Monday 14 November 2022

Forget the cost - you owe it to your customers and your business

Times are not getting easier for consumers - and of course this feeds straight through to businesses. No matter what business you are in, life becomes more competitive. 

And this is where reviews - especially Google reviews - come in. Just about everyone reads Google reviews these days - surveys indicate 92% of consumers or more - but that figure is sure to rise where businesses providing high-value services - legal, financial, medical etc. - are concerned.

So businesses now have two options*:

  • Invite Google reviews from customers directly to Google and import the Google reviews through a widget into their own website
  • Or use a moderated review management system to invite reviews to their own website and then Google

*anyone considering, or already using sits such as Trustpilot, Feefo or should read this article. In short? They have been made redundant by Google.

So what kind of business should be using each solution? First, let's look at their pros and cons:

Direct to Google and a Google review widget on your website?


    1. Free - Google doesn't charge for hosting reviews 
    2. Credible - the Google brand has more credibility than any other where reviews are concerned
    3. Simple - reviews can be invited by the business or the consumer can post to Google via the business's website


    1. No moderation: reviews will be posted unchecked - for errors of fact or statements likely to mislead future customers (or even just plain 'unfair' reviews)

Or: reviews to your website and then on to Google


  1. The business owns the reviews - a valuable business asset in these data-driven days
  2. The business has a high degree of control over factually incorrect, potentially misleading or just plain unfair reviews

This simple analysis gives us our answer: if your businesses sells products, from socks and shirts to auto-spares or toasters, use the 'direct to Google' route. Because it won't get hurt  if it receives the occasional one star negative review.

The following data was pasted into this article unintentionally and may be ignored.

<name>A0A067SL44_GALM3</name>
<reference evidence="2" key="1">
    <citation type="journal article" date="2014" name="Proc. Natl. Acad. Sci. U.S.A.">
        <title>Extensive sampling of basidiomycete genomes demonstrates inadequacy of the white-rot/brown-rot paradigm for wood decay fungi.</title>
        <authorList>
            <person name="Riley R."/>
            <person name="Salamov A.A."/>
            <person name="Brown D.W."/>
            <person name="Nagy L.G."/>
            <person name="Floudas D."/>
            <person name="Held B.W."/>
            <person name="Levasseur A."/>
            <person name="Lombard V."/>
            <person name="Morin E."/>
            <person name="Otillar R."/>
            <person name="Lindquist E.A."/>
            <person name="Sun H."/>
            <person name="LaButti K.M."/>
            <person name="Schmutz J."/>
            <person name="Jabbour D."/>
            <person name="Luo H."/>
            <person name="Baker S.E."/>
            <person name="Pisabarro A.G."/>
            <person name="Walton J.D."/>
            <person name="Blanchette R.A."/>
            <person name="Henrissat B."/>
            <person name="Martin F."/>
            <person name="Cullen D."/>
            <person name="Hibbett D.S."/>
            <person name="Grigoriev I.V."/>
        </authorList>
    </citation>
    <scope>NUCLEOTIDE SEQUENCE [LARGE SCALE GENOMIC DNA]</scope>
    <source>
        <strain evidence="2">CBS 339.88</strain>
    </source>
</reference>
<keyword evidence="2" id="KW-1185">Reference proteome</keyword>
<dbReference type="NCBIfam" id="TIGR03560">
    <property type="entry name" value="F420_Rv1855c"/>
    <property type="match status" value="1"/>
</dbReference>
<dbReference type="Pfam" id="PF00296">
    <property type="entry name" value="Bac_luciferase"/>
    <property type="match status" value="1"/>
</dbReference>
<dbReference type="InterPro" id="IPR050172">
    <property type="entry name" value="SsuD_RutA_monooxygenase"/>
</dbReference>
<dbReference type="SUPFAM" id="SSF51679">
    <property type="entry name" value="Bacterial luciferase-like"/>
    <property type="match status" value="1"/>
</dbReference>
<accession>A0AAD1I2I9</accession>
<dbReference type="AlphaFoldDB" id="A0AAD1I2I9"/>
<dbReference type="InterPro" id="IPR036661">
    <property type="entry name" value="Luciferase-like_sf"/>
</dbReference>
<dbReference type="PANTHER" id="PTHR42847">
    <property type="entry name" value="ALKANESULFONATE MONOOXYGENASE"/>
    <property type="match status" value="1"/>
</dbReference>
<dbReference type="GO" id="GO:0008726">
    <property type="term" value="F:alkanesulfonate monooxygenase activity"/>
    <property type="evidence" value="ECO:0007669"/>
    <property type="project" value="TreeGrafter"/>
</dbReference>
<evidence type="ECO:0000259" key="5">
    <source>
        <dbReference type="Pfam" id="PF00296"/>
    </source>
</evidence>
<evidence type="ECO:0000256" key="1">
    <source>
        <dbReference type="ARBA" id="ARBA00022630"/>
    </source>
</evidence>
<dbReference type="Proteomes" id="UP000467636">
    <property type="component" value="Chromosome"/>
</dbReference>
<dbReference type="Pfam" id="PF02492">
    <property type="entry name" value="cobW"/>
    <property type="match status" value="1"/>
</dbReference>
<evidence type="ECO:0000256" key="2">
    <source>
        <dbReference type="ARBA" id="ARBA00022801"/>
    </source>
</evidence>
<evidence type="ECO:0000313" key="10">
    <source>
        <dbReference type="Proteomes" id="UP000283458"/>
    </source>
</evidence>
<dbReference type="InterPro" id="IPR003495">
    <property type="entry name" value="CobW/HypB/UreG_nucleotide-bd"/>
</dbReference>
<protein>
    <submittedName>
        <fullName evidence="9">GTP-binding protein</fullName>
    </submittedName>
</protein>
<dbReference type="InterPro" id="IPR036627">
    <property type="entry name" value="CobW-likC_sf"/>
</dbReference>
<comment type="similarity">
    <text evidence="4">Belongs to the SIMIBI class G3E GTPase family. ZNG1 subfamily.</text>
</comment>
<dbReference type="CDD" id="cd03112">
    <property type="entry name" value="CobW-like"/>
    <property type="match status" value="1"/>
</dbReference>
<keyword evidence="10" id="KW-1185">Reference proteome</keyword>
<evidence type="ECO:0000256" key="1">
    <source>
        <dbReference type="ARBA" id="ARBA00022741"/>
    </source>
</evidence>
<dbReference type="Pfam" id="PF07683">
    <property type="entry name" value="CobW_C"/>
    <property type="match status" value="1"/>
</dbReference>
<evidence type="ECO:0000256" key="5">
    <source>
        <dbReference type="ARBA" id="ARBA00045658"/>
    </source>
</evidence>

On the other hand, if you business sells a service - if you call your customers 'clients' or 'patients' - then you need a moderated system. Your customers take the content of each and every negative review on board and you need to keep these to a minimum (if you have any doubt as to this, may we suggest reading the review cited in this article?).

The only other conceivable solution is to fly in the face of the law and hand-pick those you invite to post a review. This will not only put you at risk of having your collar felt by the CMA but such activity will also become apparent to your competitors who will then use it against you.

The concrete results of using a moderated system

It will give you all the benefits of going direct to Google:

  • Reviews on Google 
  • Reviews on your own website
  • The SEO kicker that hosting your own reviews gives your business in local search
  • The assurance that factually inaccurate, potentially misleading or just plain unfair reviews will almost always be addressed during the moderation process, before they are published anywhere (if at all).
We estimate that adopting a moderate review management system will, over time, add between 0.2 and 0.6 to a business's Google score. And that in turn will generate between 15 and 25 percent more inquiries through search.

So: HelpHound will pay for itself. That's a promise.

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